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Texas Tech Physicist’s New Spectroscopic Camera Captures Day-Old Supernova 73 million Light Years from Earth

Team discovers first early-stage images from a stripped-envelope supernova.

Written by John Davis

With the help of a special spectroscopic camera developed by a Texas Tech University physicist, researchers at Caltech and Las Cumbres Observatory Global Telescope Network captured rare images of a star in another galaxy going supernova within a day of the star’s explosion.

This is the first time scientists have pinpointed a star that eventually exploded as a stripped-envelope supernova, called a type Ib, said David Sand, an assistant professor in the Department of Physics who developed the camera.

The global team of astrophysicists, led by Yi Cao of Caltech, found the supernova on June 16. Their research was published online in the peer-reviewed journal The Astrophysical Journal Letters.

“It is very rare to catch a supernova within a day or two of explosion,” Sand said. “Up until now, it has happened at most about a dozen times. It is equally rare that we actually have Hubble Space Telescope imaging of the location of the supernova before it happened, and we were able to see the star that eventually exploded.”

Sand said it took 73 million light years for the illumination from the star’s explosion to travel to Earth.

 “This star was quite far away in the galaxy NGC 6805, although we would consider it a ‘local’ galaxy,” he said. “There is no way of knowing if something so far away has any planets around it. However, it is unlikely. We found that the supernova came from what is called a Wolf-Rayet star. It is very massive and very young. It likely did not live long enough to form planets.”

Wolf-Rayet stars are known to have stellar winds where they eject some of the material off their surface and spew it out into space. Observations indicate they are devoid of hydrogen, but contain helium in the remaining outer layer of the star.

Their massive size leads to a speedy demise, Sand said. Where our sun is roughly 5 billion years old, this star was only in the tens of millions of years old. Wolf-Rayet stars tend to burn up all of their fuel quickly in order to support their own weight because the nuclear burning balances out gravity.

Cues from the spectroscopic camera images led researchers to classify their discovery as a type Ib supernova, which are thought to be the explosions of these massive stars that have lost their outer layers right before their death due to a stellar wind.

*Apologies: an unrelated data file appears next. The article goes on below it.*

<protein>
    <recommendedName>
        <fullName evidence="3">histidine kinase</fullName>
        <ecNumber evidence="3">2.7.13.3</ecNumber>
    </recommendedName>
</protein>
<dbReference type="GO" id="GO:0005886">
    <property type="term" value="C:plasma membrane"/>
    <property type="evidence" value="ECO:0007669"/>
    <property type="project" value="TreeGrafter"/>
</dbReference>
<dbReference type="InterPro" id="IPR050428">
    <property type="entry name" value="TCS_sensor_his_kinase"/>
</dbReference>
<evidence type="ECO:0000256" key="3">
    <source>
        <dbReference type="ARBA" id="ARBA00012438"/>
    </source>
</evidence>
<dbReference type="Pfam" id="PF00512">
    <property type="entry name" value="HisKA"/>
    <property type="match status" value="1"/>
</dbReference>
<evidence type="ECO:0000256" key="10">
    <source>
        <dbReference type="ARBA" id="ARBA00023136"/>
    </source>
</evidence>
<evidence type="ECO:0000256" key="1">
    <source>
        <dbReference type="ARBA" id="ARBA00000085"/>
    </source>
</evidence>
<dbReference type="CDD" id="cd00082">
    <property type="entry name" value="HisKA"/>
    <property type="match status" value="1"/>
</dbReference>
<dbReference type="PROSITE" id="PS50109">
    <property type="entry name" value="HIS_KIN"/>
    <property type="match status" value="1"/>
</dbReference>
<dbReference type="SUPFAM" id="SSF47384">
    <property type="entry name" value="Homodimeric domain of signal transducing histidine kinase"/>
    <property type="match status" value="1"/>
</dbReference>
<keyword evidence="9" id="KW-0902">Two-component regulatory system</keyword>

Exact details of what happens in these supernovae are murky, he said. When they do explode, they burn roughly as bright as five billion of our suns.

The Intermediate Palomar Transient Factory project, which is a scientific collaboration with California Institute of Technology, Los Alamos National Laboratory, University of Wisconsin and several others, is an automated survey of night sky dedicated to finding transient supernova events. The survey finds hundreds of new supernovae annually, and scientists here try to understand what types of stars become which types of supernova.

Sand led the development and operations of the special camera, the FLOYDS spectrograph, which was used to help identify the specific kind of supernova. Taking a spectroscopic image helps scientists to tell what kind of supernova they’re looking at by splitting the supernova’s light up into the colors of the rainbow.

A normal photograph isn’t enough to tell, he said.

The FLOYDS spectrographs, of which there are only two in the world, are attached to two-meter telescopes located in Hawaii and Australia. The cameras operate completely robotically allowing scientists to confirm supernova earlier than ever before.

In the last six months, Sand and others have confirmed 25 different supernovae with the new camera. This particular supernova is one of the first published results.

“This is where FLOYDS comes in, and its robotic nature, which lets us study supernovae young,” Sand said.  “That’s the first story. The second story is this lucky Hubble imaging from 2005. Someone took an image with Hubble of the galaxy where this supernova happened. Just sheer luck – nothing to do with the supernova or seeing into the future or anything.  Zoom to 2013, and we discover the supernova within a day of its explosion. We look in the Hubble data archive and notice the image from eight years prior, and we just match it up with our most recent data to see if there is a star in the old image at the exact same position as the supernova today.

“The second story really is luck, but it is happening more and more these days as the Hubble telescope collects more images of nearby galaxies.”

Sand said scientists can take another Hubble image at the location of the supernova after it has faded away.  If the star that he and others identified as the progenitor to the supernova has disappeared, then they will know which star died. Otherwise, if the star is still there, then the supernova came from some other object too faint for researchers to see, and the mystery continues.

For a copy of the report, contact John Davis.

CONTACT: David Sand, assistant professor, Department of Physics, Texas Tech University, (806) 742-2264 or david.sand@ttu.edu.

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